In just one week late in 1975, the Cascade Sheriff’s Department received reports of one cattle mutilation, 16 UFO sightings, and 21 mysterious helicopters. At this stage, some truly dramatic sightings were reported, such as “nine helicopters... reported flying together one night in the Hobson, Utica and Kolin area around Lewistown.“ Ultimately, UFO reports would be the most prevalent of the three phenomena, with a total of 127 reported.

Helicopter sightings became so prevalent that, according to Wolverton, “Air Force Officials at Malmstrom... [had] two helicopters standing by with armed teams, ready to be launched if any helicopters were reported in the vicinity of missile sites.“ Many farmers and ranchers likewise armed themselves, leading to considerable anxiety that some errant National Guard helicopter might be mistaken for something more offensive and blown out of the sky by some overzealous and well-armed citizen. This was an anxiety shared by Senator Floyd Haskell of Colorado, itself experiencing a string of mutilations, who wrote the FBI to warn them that some of his constituents were “arming themselves to protect their livestock, as well as their families and themselves, because they are frustrated... Clearly something must be done before someone gets hurt.“ 

But early on the 23rd of December, a woman driving to work at the Great Falls airport witnessed an “egg-shaped craft“ that she described as being “as large as a two-story building.“ Less than a month later, a Fairfield rancher saw something “hotel-size“ accompanied by three smaller lights in a field. The main object, he said, was “300 to 400 feet long and 60 feet in height, with two rows of windows, five to six feet high and two to three feet wide.“ 

Eventually that object and its friends disappeared over the Sun River Valley, but the rancher and his boy drove down the highway and came upon “a group of six small UFOs in a field“ which they felt were different from the original objects since the others had not been heading in this direction when they last saw them. Dozens more UFOs were reported, of varying size, luminosity, and high strangeness. 

As Wolverton wrote about each successive stage of the flap, “[t]here was overlapping, but one type of activity seemed to decline as another started.“ As December, and the year of 1975 went out, Bigfoot came in. 

The day after Christmas, two Great Falls girls heard their horses rearing up pawing at the ground. Going outside to investigate, they saw something “seven and a half feet tall and twice as wide as a man“ with a “dark and awful looking“ face that wasn’t at all “like a human’s.“ They shot at it, as any Montana kid would, with their .22 rifle to no discernible effect, although, as they hustled back into the house, they looked over their shoulders in time to see ”several other creatures—she thought three or four—helping the first one back into the thicket.“ When they told one of the girls’ fathers what they’d seen, he said that he had heard a noise ”like a human dying an agonizing death“ just after midnight that morning.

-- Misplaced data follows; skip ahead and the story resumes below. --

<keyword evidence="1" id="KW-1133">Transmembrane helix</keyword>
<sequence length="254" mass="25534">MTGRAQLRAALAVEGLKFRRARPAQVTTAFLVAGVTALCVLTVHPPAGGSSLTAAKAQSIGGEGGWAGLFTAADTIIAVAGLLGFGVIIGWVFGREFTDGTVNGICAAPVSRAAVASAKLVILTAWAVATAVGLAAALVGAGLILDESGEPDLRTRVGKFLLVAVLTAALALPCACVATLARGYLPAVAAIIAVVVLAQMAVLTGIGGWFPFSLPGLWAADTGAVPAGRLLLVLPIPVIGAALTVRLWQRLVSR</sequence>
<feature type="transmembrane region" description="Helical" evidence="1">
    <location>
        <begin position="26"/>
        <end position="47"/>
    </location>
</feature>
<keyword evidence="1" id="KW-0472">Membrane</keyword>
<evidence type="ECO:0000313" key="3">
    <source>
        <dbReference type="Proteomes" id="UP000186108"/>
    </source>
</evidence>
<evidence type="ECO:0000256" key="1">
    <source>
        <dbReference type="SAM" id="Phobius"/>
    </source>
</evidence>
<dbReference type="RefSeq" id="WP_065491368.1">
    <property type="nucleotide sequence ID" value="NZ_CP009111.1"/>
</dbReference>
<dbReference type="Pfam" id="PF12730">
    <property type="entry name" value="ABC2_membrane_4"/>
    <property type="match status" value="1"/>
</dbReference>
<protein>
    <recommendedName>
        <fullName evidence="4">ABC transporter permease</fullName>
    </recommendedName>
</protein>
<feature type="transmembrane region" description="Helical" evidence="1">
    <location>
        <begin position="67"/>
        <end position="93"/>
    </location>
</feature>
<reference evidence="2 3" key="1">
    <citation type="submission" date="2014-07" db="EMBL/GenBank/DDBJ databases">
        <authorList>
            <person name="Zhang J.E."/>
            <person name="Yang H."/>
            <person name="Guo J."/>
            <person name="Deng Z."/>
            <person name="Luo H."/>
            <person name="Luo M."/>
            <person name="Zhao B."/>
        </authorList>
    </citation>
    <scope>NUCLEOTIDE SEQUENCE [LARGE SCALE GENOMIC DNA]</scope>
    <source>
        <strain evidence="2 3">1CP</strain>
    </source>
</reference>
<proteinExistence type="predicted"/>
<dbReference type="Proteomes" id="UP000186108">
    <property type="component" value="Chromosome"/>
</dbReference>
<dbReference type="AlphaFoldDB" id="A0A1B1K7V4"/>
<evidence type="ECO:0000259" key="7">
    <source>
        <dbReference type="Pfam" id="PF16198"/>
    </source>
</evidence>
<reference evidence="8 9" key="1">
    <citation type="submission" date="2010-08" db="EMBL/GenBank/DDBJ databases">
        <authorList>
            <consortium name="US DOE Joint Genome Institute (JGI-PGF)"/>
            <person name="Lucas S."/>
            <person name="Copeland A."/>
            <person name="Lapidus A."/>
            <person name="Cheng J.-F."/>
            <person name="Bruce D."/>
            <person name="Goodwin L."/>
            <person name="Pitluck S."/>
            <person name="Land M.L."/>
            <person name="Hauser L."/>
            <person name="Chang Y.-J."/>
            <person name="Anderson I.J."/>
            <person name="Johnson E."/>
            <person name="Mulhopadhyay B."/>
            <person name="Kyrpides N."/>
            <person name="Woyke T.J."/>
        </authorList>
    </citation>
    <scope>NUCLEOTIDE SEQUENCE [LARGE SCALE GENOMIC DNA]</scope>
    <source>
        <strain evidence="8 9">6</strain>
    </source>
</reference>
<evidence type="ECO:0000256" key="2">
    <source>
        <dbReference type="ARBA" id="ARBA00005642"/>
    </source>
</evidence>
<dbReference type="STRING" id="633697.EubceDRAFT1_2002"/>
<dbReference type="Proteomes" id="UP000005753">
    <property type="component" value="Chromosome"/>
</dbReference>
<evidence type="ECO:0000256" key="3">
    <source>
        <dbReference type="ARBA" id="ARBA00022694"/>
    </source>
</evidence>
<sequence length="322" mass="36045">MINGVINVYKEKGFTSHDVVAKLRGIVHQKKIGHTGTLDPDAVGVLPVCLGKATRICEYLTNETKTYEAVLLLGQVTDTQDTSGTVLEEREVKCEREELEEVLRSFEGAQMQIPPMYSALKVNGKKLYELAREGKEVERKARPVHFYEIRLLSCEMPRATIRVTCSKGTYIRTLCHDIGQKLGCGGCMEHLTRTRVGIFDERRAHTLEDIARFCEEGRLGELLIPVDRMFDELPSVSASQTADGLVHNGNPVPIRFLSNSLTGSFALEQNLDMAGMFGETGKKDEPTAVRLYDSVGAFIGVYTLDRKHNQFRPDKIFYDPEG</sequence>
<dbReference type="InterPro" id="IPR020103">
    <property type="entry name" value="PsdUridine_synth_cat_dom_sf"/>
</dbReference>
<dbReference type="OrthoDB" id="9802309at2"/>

Footprints would follow in April, although not the five-toed footprints most associate with Bigfoot, but bizarre three-toed footprints that defied taxological logic.

On one occasion, a 16-year-old Helena boy witnessed two of the creatures, one very tall and the other shorter. The taller creature grabbed a dark object “about the size of a bale of hay“ that seemed to have something “flapping from the ends of the object which looked similar to a piece of dark plastic.“ The boy, watching from the vantage of his bedroom, saw the taller creature turn his head and stare up at his bedroom window. The boy raced downstairs to wake his father, but by the time they returned to the window, only about two minutes or so, the creatures were gone. 

However, they found a large track on the property later that day, and once again, it appeared to have only three toes. 

Then, as mysteriously as it began, it stopped. Not abruptly, but with a trickle. Wolverton would later tell NIDS, the National Institute of Discovery Science, who would later study this flap of weird events, that though cattle mutilations would pop up here and there, they were no longer as frequent. The same goes for UFOs and Bigfoot; though there are relatively frequent sightings of them both in our state, they have rarely, if ever, reached the feverish intensity of that year or so of concentrated strangeness since. 

Sadly, Wolverton passed away in 2019 at the age of 81. While he contributed a great deal to the study of cattle mutilations and never stopped advocating for getting to the bottom of the mystery, he never lived to see it solved. 

When he first volunteered to take on the cattle mutilation reports, Wolverton said, “I thought I could solve them in that time... but the time went by and I hadn’t solved anything... So far, I have just been trying to get the facts together, but I haven’t solved it yet, so I must be missing some information.“ 

Now, almost fifty years later, the case is still unsolved, although livestock mutilations continue across the world. France had its own puzzling series of apparent horse mutilations in 2020 (though eventually a suspect was found and arrested), the aforementioned 2021 wave of Oregon mutilations discomfited many ranchers, and Utah’s infamous “Skinwalker“ ranch has seen its share as well. 

The farmers and ranchers who have found their livelihood exsanguinated and mutilated in their own fields deserve an answer. 

Sadly, since a level-headed law enforcement officer like Keith Wolverton can spend most of his life looking for answers and finding only more questions, it just might be that the answers aren’t coming any time soon. 

So until then, keep your eyes on the sky, and from hooded cultists, aliens, Bigfoot, government stormtroopers, black helicopters, and any other ghosts, ghoulies, or long-legged beasties, Good Lord, deliver us!

UFO Encounter